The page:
Wednesday, June 25, 2008

Saddleback Conference, Day 2

This busy day began with a general worship session, that began with none other than Psalty. If you don't know Psalty, you probably didn't grow up in the 80's. The time ended with a group and pastor from Destiny World Church in Atlanta. They had a lot of energy. I think that is an understatement.

After our break at 10:30, we regrouped in the worship center for a worship concert with Nathan and Christy Nockels. They were great. It sounds like they have a lot going on as they are literally moving from Nashville to Atlanta this week.

The lunch break featured the usual live music around campus. First there was the Saddleback team doing some gospel tunes in a little amphitheater area, then there was the fusion jazz going on in another area. They weren't afraid to run that one loud, and Rick was prepared with ear plugs.

The rest of the afternoon were spent in workshops. The first one I attended was about improving your church's vocal team. Some of it was stuff I had heard before and things I think we practice pretty well, about being on time, being prepared as a leader to help your team be prepared, hedging and confronting pride issues, etc. The workshop ended with Tim Davis showing us how they do their vocal charts. He uses the Nashville number system. As you can see below, this system codifies parts and pitches, but does nothing for rhythms. He dictates the rhythm and then rehearses each part. The numbers represent the scale degrees. We spent some time learning this little tune.

Reasons he mentioned for using this method for their vocal teams: 1) many people can't read music, and those who can, can't read the rhythms anyway 2) he can make the chart quickly 3) he doesn't have to pound out the parts on the piano. In response to my question about transitioning people who are already used to reading notes and rhythms to this system, he responded by saying, in essence, if the team already knows how to read notes and rhythms, then don't move them, and oh, if you can find the charts with the rhythms and parts on it, then great. I think we'll be ok.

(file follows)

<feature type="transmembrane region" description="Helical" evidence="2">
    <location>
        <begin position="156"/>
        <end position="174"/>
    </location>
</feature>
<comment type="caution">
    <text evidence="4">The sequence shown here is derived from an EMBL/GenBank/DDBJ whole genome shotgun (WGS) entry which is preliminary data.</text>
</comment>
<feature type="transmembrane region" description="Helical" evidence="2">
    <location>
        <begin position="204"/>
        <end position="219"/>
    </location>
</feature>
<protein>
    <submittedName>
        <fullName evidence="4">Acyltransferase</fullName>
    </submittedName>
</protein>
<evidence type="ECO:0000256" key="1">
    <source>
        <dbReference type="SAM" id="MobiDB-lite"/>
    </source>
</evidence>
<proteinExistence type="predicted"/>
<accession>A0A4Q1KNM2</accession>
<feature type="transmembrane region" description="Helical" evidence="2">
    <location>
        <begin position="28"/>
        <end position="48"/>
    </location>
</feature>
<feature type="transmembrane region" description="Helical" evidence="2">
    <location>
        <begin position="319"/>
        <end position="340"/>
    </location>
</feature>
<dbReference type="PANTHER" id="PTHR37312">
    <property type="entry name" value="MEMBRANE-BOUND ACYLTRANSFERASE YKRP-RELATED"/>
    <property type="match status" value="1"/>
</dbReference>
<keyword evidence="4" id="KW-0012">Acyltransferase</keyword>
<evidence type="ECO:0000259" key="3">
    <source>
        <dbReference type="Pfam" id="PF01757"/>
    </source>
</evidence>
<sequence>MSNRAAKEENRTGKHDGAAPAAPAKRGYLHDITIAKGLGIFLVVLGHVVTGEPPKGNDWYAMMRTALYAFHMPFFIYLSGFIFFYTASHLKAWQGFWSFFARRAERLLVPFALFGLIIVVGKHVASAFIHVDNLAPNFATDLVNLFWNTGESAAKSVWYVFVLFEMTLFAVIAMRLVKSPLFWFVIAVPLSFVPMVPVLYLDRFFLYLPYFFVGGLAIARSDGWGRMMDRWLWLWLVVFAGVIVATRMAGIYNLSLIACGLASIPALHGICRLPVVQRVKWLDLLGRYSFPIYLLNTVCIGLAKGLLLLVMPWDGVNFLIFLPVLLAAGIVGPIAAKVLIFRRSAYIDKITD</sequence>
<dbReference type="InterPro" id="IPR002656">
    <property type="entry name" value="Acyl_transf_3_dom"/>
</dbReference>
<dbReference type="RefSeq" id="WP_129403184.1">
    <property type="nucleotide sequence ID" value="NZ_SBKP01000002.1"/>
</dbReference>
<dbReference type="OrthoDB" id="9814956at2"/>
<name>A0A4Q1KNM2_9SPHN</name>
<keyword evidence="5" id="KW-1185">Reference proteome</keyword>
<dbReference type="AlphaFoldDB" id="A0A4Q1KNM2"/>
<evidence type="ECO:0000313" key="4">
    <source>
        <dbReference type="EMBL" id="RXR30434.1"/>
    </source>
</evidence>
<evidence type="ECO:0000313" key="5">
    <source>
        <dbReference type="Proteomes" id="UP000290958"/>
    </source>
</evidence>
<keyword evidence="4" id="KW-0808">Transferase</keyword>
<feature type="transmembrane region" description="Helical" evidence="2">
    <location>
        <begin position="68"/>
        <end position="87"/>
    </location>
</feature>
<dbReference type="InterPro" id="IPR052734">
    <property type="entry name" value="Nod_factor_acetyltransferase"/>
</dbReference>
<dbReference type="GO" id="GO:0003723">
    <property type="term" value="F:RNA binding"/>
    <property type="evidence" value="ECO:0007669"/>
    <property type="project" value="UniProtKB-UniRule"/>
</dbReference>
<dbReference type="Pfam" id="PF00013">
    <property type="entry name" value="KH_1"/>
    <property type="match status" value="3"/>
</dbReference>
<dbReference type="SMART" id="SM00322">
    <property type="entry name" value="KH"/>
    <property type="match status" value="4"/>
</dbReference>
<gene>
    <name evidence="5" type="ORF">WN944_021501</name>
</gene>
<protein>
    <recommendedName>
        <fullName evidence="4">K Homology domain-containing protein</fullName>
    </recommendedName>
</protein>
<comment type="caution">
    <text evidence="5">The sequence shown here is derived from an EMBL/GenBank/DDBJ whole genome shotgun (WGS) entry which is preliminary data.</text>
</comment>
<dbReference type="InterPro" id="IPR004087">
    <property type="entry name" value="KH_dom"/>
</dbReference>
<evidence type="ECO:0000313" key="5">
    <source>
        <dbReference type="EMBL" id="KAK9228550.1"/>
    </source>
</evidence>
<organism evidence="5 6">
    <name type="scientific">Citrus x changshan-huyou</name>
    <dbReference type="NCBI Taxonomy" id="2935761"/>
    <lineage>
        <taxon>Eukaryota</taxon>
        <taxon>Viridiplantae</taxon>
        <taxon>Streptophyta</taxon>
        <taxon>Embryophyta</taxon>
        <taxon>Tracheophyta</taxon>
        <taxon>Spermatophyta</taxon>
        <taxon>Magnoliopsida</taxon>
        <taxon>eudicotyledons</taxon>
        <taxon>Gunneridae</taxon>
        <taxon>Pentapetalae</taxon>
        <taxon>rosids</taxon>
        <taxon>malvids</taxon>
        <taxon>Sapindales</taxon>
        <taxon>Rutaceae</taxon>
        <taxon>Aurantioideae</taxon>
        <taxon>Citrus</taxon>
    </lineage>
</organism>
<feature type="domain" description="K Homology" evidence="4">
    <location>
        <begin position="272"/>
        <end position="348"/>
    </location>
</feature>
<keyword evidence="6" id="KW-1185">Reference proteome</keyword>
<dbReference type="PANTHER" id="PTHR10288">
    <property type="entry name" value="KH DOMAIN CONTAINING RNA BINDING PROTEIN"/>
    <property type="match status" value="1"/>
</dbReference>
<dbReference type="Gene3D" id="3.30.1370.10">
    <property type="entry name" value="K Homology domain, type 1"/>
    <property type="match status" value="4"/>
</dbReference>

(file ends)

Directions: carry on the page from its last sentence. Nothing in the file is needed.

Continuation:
The next session I went to was a session on maximizing Ableton Live in your worship services. This was an esoteric workshop that was lightly attended, but helpful, even though it was sponsored by a vendor offering his performance tracks. The tracks they sell are actual studio tracks that are used on regular recordings (Israel, Baloche, Tomlin, etc), so you literally have the guitar, loop, pad, fxs, drum tracks, even backing vocal tracks that you can play (along with click) to fill in the spots you don't have. Pretty slick.

The last session I went to was pretty good, but it was too elementary for my experience. I am not an experienced B3 player, but I was hoping to learn more than what this class offered, which was stuff I already knew. It was nice, however, because it was set up as a lab and we all got to play along and watch what he was doing through his little camera projected on the wall.

The evening concert featured Jadon Lavik, who played and sang all of his songs with just his guitar--no band. He was excellent. Great writer and singer.

The Saddleback team presented an entire arts package, which was also excellent, centered around the American church's complacency regarding social injustices around the world, from human trafficking to AIDS in Africa. My favorite moment of the night was the Selah arrangement, which they did in the weekend services of I Bless Your Name.

After the concert, I went with my Chapel friends to the Cheesecake Factory for fun and, of course, cheescake.